Is anybody else suffering from peripheral neuropathy caused by diabetes?
peripheral neuropathy: Is anybody else... - Diabetes Research...
Hello, I was so interested to read your post as I am in the process of finding out if my peripheral neuropathy is caused through taking a long term medication for my lungs or in fact a side effect of being prediabetic. i would be interested to hear a little more about your symptoms as I may be able to identify with them myself. I also hope others will answer your post to help us learn a bit more about these possible side effects. Chrys
Hi, The antibiotic was colomycin which I nebulixed twice a day for over a year without stopping or having a checkup. This was to treat a lung disease called bronchiectasis. In fact I got lost in the hospital system until luckily, I had reason to speak to my old consultant who had retired. I explained the symptoms I was having and he put me under the care of a new consultant. The colomycin was stopped and I'm on nothing at the moment as time has to lapse to see if the colomycin is the cause. My old consultant said it was possible but very, very rare. I might even be a first. However, It could be prediabetes side effects of course. So, it's a waiting game.
unfortunately diabetic neuropathy is a common result of poorly controlled diabetes. If I understand correctly the mechanism involved is nerve cells dying as a result of loss of blood supply because of damage to blood cells delivering blood.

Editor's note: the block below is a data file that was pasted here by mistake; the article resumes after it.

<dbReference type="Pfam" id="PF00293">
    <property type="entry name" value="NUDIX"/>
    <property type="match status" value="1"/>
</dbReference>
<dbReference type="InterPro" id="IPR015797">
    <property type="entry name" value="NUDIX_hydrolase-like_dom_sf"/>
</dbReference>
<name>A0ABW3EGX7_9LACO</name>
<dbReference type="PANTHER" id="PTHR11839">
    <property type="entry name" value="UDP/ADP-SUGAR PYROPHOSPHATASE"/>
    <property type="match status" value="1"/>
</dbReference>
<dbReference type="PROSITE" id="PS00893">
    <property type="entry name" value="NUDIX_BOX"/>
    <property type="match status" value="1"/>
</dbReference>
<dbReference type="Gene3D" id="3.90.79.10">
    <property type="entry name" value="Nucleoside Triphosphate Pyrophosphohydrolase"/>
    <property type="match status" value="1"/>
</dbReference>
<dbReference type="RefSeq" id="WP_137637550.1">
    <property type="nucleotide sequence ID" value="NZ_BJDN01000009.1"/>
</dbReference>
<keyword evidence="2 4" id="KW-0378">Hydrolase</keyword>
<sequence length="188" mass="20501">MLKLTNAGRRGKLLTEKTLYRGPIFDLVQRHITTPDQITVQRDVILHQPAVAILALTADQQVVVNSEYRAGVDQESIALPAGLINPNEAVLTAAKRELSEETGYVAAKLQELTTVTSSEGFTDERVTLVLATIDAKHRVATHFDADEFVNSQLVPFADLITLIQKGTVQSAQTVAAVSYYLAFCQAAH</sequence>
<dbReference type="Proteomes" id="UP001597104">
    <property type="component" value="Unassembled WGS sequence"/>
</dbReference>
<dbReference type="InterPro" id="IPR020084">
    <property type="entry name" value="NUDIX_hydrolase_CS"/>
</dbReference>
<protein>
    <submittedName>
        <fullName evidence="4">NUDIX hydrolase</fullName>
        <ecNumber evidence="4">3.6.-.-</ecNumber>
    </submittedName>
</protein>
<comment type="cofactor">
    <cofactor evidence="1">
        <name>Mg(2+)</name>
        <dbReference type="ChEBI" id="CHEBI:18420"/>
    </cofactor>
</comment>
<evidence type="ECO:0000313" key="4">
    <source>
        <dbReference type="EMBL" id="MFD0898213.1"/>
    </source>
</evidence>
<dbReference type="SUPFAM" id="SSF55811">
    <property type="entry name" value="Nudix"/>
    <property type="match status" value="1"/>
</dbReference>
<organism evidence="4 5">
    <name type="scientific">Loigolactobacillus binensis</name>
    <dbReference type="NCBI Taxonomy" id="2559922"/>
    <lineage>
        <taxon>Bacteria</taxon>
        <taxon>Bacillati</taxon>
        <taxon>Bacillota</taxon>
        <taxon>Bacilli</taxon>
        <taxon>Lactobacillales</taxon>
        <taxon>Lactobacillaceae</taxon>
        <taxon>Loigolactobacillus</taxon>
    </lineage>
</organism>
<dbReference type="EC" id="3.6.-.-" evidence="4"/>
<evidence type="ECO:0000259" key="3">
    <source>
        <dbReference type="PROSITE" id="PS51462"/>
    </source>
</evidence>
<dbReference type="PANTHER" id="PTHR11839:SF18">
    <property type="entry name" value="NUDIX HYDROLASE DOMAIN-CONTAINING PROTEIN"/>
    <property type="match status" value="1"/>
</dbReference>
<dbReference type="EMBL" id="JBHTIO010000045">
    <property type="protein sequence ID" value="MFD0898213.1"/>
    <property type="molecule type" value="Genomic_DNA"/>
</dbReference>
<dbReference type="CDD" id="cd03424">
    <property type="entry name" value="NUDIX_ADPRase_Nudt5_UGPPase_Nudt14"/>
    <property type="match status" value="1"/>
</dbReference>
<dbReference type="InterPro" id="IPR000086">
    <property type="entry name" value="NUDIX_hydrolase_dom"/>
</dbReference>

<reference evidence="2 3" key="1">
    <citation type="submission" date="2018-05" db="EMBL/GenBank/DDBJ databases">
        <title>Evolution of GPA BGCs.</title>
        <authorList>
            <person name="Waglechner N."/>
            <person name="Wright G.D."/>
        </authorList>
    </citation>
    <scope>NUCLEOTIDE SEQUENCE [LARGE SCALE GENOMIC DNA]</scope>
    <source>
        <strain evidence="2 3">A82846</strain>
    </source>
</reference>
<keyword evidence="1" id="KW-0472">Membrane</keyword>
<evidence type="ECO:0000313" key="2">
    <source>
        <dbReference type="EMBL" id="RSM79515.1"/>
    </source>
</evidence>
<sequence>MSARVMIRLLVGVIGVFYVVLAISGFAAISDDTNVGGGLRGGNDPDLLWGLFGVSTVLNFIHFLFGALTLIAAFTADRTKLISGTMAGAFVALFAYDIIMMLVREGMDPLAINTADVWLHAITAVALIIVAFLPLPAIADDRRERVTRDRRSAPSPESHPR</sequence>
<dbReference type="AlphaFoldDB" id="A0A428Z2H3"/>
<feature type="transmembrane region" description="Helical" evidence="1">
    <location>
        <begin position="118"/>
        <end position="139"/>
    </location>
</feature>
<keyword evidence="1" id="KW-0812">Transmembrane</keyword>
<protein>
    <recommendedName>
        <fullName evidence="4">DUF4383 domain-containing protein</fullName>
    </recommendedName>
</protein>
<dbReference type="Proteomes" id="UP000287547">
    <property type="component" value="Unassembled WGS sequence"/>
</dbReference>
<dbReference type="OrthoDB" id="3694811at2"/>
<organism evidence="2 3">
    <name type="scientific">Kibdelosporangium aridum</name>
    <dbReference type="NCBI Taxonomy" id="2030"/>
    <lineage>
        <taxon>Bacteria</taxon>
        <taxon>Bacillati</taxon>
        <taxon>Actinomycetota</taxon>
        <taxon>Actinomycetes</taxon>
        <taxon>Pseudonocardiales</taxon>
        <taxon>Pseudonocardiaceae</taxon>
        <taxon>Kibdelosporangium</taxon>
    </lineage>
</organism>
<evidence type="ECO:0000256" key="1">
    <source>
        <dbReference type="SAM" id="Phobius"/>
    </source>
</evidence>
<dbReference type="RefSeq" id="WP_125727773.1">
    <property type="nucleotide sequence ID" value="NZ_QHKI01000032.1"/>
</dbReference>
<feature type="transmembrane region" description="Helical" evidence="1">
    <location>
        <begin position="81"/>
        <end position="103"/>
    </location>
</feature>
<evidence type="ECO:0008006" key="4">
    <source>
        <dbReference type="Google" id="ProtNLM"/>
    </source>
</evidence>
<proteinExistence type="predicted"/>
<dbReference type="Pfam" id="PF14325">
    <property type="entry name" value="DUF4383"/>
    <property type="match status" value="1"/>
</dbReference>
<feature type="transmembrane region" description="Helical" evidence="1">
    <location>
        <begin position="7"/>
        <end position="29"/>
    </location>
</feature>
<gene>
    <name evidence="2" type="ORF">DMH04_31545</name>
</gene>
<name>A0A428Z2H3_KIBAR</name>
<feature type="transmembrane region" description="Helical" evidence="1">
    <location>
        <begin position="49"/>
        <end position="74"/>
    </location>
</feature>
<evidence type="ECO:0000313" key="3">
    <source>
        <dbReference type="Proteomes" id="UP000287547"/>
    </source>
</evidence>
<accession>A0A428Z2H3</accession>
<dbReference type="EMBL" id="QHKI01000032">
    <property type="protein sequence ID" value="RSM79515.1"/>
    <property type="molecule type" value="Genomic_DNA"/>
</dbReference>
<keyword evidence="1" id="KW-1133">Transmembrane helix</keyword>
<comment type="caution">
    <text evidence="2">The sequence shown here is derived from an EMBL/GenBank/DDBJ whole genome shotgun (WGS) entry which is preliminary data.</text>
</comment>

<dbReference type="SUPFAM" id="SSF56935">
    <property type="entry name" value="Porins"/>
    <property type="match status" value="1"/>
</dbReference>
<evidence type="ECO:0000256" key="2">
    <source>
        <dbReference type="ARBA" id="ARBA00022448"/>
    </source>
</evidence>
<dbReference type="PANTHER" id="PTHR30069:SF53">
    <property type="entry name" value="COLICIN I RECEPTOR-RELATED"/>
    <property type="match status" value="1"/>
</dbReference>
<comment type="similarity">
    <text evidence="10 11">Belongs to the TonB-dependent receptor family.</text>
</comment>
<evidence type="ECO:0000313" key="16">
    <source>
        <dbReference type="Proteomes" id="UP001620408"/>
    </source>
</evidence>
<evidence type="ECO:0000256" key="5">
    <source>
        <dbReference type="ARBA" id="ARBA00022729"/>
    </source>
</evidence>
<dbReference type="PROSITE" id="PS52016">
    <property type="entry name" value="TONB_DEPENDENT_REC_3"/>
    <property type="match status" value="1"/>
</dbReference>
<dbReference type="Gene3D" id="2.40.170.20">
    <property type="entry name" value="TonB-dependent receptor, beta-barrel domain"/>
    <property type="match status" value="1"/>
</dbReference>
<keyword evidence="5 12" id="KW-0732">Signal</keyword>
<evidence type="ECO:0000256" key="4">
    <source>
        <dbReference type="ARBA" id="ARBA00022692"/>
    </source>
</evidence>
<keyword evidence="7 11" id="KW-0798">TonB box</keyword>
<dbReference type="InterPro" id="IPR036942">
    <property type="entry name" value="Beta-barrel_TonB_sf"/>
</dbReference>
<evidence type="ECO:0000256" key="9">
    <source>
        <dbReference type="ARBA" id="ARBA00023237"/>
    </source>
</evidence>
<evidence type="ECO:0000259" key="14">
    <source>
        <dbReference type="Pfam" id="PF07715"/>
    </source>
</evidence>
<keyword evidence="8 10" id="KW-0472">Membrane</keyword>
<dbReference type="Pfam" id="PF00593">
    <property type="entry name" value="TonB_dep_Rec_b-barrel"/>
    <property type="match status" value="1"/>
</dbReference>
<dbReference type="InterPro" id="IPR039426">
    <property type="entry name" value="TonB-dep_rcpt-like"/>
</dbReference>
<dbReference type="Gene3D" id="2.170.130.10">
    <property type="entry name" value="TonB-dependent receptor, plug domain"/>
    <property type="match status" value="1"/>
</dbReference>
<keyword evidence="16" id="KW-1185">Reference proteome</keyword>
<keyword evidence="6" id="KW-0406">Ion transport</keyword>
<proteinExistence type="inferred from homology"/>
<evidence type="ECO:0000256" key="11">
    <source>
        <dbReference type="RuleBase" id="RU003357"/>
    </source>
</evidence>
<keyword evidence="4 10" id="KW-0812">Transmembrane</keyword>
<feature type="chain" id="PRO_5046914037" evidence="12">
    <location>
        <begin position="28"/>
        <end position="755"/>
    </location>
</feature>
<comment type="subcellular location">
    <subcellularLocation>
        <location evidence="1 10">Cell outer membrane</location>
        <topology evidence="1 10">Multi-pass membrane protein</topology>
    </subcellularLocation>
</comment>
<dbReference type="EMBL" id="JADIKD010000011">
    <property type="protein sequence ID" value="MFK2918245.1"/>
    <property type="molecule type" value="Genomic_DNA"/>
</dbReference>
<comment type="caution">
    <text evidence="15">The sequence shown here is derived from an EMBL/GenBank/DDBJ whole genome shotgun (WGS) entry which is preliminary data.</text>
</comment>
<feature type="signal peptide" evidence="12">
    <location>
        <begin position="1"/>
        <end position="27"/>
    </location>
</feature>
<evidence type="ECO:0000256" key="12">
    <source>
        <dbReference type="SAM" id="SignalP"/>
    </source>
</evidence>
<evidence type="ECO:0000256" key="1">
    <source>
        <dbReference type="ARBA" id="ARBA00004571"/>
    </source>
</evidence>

There are, however, a large number of potential causes of peripheral neuropathy. Another possibility that would be common in diabetics is B12 deficiency from long term use of metformin. Unfortunately this is often missed - in part because GPs tend not to be aware of how B12 deficiency can present (focus can be on anaemia whereas this isn't always present) and also because there is a huge grey area in the test commonly used to evaluate B12 deficiency - serum B12. In reality a single test isn't necessarily that informative - and really you need to be looking for a drop over time - but unfortunately it tends to be quite a long period of time - so requires tests months apeart. The test isn't that accurate either so you are looking for drops of more than 20% as anything less could just be noise from the test. kidney problems, also common in diabetes can further complicate things.
Suggest you speak to your GP/diabetic nurse and ask for follow up eg with blood tests (particularly if you are on metformin).
I don't have diabetes but my mother does and she has diabetic neuropathy as a result.